About this lesson
Cost - Benefit Analysis
The proof of the benefit of that the Lean Six Sigma team’s solution will be found in the measured change in the process performance. The benefit analysis quantifies this change and translates it into business terms if necessary.
When to use
The cost benefit analysis is often done in the Define phase using estimated values for costs and benefits and then refined in the Control phase with the actual value. The analysis can then be used by operational managers to budget and plan future costs and benefits.
Costs benefit analysis are normally done at the beginning of a project as part of project approval. However, an accurate cost benefit analysis requires a clear understanding of the work to be done on the project. Lean Six Sigma projects normally do not have a clear understanding of the required work at the beginning of the project. While the complaint or quality defect may be known, the root cause(s) are not known and therefore the solution is not known. For this reason, it is virtually impossible to have an accurate cost-benefit analysis in the Define phase.
Therefore, Lean Six Sigma teams are often asked to create the analysis in the Control phase. When that happens, the analysis is not used to approve the project, rather it is used to communicate to the stakeholders the ongoing costs and benefits that they should budget for based upon the problem solution.
The benefits are usually associated with cost savings in the process or support functions. Although, if the project was to resolve an external customer complaint, the benefits may also include increased sales or customer retention. The benefits are normally expressed as a monetary benefit per time period (such as a month or week).
The costs are of two types. There are often some increased costs in selected operational or support categories due to the addition or change of process and equipment. These are also expressed as a cost per time period. There are also the one-time costs associated with doing the Lean Six Sigma analysis and implementing the solution. These do not have a time component with them. If you have costs associated with the purchase or modification of capital equipment, be sure to involve finance so they can handle the tax and reporting requirements.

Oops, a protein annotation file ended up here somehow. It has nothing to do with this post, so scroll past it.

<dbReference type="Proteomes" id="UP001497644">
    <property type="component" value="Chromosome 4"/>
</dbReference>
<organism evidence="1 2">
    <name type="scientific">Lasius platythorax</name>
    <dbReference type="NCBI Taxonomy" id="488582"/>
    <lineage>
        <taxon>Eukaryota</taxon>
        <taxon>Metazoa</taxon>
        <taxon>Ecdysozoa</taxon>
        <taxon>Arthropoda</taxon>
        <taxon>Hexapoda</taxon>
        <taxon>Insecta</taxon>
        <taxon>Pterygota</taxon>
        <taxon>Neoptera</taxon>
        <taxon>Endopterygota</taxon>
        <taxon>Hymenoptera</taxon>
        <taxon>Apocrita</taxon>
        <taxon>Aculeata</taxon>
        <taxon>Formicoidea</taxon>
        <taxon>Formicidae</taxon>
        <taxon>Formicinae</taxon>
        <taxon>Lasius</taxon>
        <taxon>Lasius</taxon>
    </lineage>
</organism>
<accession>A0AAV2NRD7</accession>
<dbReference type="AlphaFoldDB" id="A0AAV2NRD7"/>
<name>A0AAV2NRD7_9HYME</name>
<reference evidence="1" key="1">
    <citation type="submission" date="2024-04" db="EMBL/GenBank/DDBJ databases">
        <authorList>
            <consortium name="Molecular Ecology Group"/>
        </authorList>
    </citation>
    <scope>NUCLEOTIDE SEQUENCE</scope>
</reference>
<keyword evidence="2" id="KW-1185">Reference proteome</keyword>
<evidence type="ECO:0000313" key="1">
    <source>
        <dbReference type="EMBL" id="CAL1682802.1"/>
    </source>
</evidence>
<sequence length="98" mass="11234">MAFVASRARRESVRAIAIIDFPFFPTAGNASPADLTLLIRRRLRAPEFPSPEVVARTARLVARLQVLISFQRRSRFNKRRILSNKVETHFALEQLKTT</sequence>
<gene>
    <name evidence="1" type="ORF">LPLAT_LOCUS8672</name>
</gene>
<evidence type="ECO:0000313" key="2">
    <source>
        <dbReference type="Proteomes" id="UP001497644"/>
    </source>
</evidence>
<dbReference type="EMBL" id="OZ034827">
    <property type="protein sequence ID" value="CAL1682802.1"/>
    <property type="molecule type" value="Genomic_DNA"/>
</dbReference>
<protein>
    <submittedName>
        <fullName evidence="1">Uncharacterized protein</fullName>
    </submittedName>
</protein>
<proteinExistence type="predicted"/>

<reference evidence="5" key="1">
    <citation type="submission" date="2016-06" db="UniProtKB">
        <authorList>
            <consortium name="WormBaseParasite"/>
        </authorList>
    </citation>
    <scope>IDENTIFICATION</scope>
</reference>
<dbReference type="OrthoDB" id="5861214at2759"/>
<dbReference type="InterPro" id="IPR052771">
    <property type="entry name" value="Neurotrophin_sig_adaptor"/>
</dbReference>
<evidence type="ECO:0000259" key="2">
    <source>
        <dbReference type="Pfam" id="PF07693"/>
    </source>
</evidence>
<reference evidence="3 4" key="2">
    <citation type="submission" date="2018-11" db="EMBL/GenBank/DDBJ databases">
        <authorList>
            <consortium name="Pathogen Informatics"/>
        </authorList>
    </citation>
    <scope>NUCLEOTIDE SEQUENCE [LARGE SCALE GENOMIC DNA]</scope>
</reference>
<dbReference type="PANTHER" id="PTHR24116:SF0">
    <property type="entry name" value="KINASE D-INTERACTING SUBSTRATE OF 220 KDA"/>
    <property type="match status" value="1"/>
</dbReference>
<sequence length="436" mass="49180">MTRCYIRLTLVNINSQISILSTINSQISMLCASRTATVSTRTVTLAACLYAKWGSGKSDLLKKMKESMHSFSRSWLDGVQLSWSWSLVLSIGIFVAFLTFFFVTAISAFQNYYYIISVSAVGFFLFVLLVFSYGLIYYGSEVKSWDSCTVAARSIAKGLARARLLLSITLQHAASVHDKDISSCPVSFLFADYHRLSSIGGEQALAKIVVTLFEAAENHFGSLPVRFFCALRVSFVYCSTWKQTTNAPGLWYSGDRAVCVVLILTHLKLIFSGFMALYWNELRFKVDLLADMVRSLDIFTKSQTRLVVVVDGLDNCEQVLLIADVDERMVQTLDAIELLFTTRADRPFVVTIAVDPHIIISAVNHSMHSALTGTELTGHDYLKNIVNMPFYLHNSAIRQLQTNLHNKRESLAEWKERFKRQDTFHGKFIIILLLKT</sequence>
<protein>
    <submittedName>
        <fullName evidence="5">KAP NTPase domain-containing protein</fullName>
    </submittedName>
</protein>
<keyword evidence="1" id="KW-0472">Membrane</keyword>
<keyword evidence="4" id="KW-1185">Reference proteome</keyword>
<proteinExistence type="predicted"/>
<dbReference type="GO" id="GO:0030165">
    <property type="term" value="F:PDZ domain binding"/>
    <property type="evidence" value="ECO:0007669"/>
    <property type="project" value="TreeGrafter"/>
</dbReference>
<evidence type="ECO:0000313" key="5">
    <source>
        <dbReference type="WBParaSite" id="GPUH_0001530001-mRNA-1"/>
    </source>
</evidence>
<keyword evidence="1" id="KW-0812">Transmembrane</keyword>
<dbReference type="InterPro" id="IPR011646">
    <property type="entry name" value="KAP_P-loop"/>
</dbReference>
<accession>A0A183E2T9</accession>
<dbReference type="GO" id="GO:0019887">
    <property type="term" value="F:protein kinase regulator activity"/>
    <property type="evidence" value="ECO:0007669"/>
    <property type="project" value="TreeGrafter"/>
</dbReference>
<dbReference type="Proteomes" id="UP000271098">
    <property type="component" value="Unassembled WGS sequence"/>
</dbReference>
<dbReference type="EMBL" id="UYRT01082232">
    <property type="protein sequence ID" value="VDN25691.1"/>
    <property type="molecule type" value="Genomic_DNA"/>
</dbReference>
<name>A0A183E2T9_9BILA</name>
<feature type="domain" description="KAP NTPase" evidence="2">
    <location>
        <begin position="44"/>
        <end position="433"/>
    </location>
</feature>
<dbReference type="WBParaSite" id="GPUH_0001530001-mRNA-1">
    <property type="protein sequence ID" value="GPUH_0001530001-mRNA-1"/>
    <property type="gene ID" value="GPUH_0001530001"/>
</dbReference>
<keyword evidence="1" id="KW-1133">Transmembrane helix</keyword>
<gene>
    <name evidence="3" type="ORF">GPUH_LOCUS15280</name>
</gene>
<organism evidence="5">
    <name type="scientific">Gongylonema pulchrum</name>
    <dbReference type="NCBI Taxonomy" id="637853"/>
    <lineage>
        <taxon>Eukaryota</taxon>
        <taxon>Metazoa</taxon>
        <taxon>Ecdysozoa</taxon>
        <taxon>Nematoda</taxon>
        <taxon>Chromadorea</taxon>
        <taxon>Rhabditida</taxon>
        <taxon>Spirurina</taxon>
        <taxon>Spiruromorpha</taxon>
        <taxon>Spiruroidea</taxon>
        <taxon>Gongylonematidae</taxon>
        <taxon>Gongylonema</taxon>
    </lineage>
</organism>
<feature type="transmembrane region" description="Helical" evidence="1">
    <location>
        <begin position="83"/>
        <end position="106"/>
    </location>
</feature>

The cost benefit analysis is the combination of all costs and all benefits. The time dependent costs and benefits should use the time period specified by the stakeholders. If they did not specify one, I use one year for the time period. A variation of this analysis is called the payback period where all of the costs and benefits are included in an equation with the time dependency. The equation is then solved for the time when enough benefits have accumulated to pay all the accumulated costs. See below:
Proj Cost + Implementation Cost + (New Operations Cost * t) =
(Reduced CoQ + Gross Profit from new sales + Reduced Operations Costs) * t
Then solve for time (t).
Hints & tips
- If doing a payback calculation, make sure you use the same time units in all factors.
- The advantage of doing the analysis at the end of the project is that cast and benefit factors are known with a high degree of accuracy. If doing the analysis at the beginning of the project, just estimate to two significant figures.
- Make sure you translate all benefits into monetary terms. Consider how the operators or process change behavior and monetize the change.
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